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The Chancellor’s Budget and what that means for the road ahead

16 Mar 2021

Peter Flood looks at the recently-announced UK Chancellor’s Budget and what the details mean for UK essential and non-essential retailers; as well as covering some interesting moved in the green bonds market, and from Amazon Go, Ocado, ASDA and Waitrose.

Hello and welcome to This Week in Retail. As the dust settles following Boris Johnson unveiling of the roadmap back to normality, it’s fair to say there is a lot to look forward to as the lighter evenings roll in and we head towards key milestones on the 12th April when non-essential retail is fully opened and 21st June when all lockdown restrictions are lifted.

We start this week with news that non-essential retailers will be eligible for grants of up to £6,000 through the “restart grant” scheme which was announced as part of Wednesday’s Budget by Chancellor, Rishi Sunak. Further positive news for retailers comes in the shape of the new Recovery Load Scheme which will replace the previous Covid-19 loan packages, allowing businesses of any size to apply for loans from £25,000 up to £10m until the end of the year in addition to the restart grant.

It’s also interesting to see how government policy is aligning itself with trends in the retail space by providing the opportunity for retailers to invest in the new green savings bond and contribute towards projects that will support the government’s target to reach net zero carbon emissions by 2050. We’ve seen over the last year especially that sustainability is a topic that is becoming increasingly important to consumers and an area that many retailers have tried to leverage to increase their market share so it’ll be intriguing to see how this develops throughout the year.

This week has also seen news that Amazon is set to open the first out of a proposed 30 Amazon Go stores across the UK. Shoppers will pay via the Amazon Go app with their credit or debit card linked to their account. The contactless experience is said to work using the same type of technology as self-driving cars to detect when a consumer picks up a product.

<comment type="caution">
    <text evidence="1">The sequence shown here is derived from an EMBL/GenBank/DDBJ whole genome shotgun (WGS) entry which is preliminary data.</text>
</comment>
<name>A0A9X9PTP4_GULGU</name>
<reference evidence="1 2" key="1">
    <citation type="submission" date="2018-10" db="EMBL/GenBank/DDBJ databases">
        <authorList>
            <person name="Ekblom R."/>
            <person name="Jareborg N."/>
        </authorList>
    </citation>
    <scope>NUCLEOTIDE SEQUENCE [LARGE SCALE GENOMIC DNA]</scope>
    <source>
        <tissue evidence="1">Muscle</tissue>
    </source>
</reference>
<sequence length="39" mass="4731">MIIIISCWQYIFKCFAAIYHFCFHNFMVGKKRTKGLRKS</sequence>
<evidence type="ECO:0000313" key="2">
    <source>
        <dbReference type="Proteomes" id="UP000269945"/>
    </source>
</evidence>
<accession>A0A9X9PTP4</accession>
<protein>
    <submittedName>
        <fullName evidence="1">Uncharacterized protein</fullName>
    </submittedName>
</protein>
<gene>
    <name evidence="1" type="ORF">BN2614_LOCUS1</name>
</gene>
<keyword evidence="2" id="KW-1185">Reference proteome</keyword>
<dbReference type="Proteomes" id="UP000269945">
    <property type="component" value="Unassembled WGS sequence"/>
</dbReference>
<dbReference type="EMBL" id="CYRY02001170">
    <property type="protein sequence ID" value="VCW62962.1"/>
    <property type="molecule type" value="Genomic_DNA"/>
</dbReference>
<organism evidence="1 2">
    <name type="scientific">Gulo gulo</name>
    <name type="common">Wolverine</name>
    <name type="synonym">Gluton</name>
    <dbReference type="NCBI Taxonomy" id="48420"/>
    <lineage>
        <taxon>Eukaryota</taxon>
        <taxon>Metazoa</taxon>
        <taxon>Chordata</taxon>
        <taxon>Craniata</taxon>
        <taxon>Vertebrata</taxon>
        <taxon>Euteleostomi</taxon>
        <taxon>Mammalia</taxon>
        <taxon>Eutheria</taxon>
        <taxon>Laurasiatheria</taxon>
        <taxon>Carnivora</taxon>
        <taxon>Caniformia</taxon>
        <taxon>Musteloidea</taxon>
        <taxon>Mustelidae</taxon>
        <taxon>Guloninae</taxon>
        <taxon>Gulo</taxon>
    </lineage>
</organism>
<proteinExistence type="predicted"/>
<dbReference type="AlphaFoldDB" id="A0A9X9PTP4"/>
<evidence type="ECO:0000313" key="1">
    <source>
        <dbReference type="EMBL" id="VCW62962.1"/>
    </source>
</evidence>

News of Amazon’s UK expansion into the High Street has coincided with Ocado opening a new mini customer fulfilment centre (CFCs) in Bristol which has the capacity for over 30,000 orders a week. Further plans are in place to open two additional CFCs which are expected to boost Ocado’s capacity by 40% and will support the online retailer to respond to the increase in demand throughout Lockdown which saw its share price rise by 117% since the start of the first lockdown. Similarly, ASDA has also unveiled a new business transformation plan which focuses on three different parts of its business to create simpler, more efficient ways of working for employees. The most notable of which is instore picking for online orders in the South to offer greater capacity, improve slot availability and increase opportunity for customers to utilise same-day delivery, express one-hour collection and Uber Eats delivery.

Also, this week John Lewis has set out plans to launch hundreds of shop-in-shops inside Waitrose stores. John Lewis Partnership chair Dame Sharon White said she wants most of Waitrose’s 331 stores to contain a John Lewis implant within the next 12 to 18 months. The move comes as the retailer looks to reduce property costs, enable cross-selling and re-establish its position within the digital market but offering a wide-range of general merchandise online.

We round off this week looking at Zip’s buy now pay later service which is set to launch for the first time this week in the UK with Homebase, Boohoo and The Fragrance Shop among the first users. The service will allow consumers to pay in four interest-free instalments across sales channels and aims to provide customers with increased flexibility, which will certainly be a welcomed boost as we head into the new normal.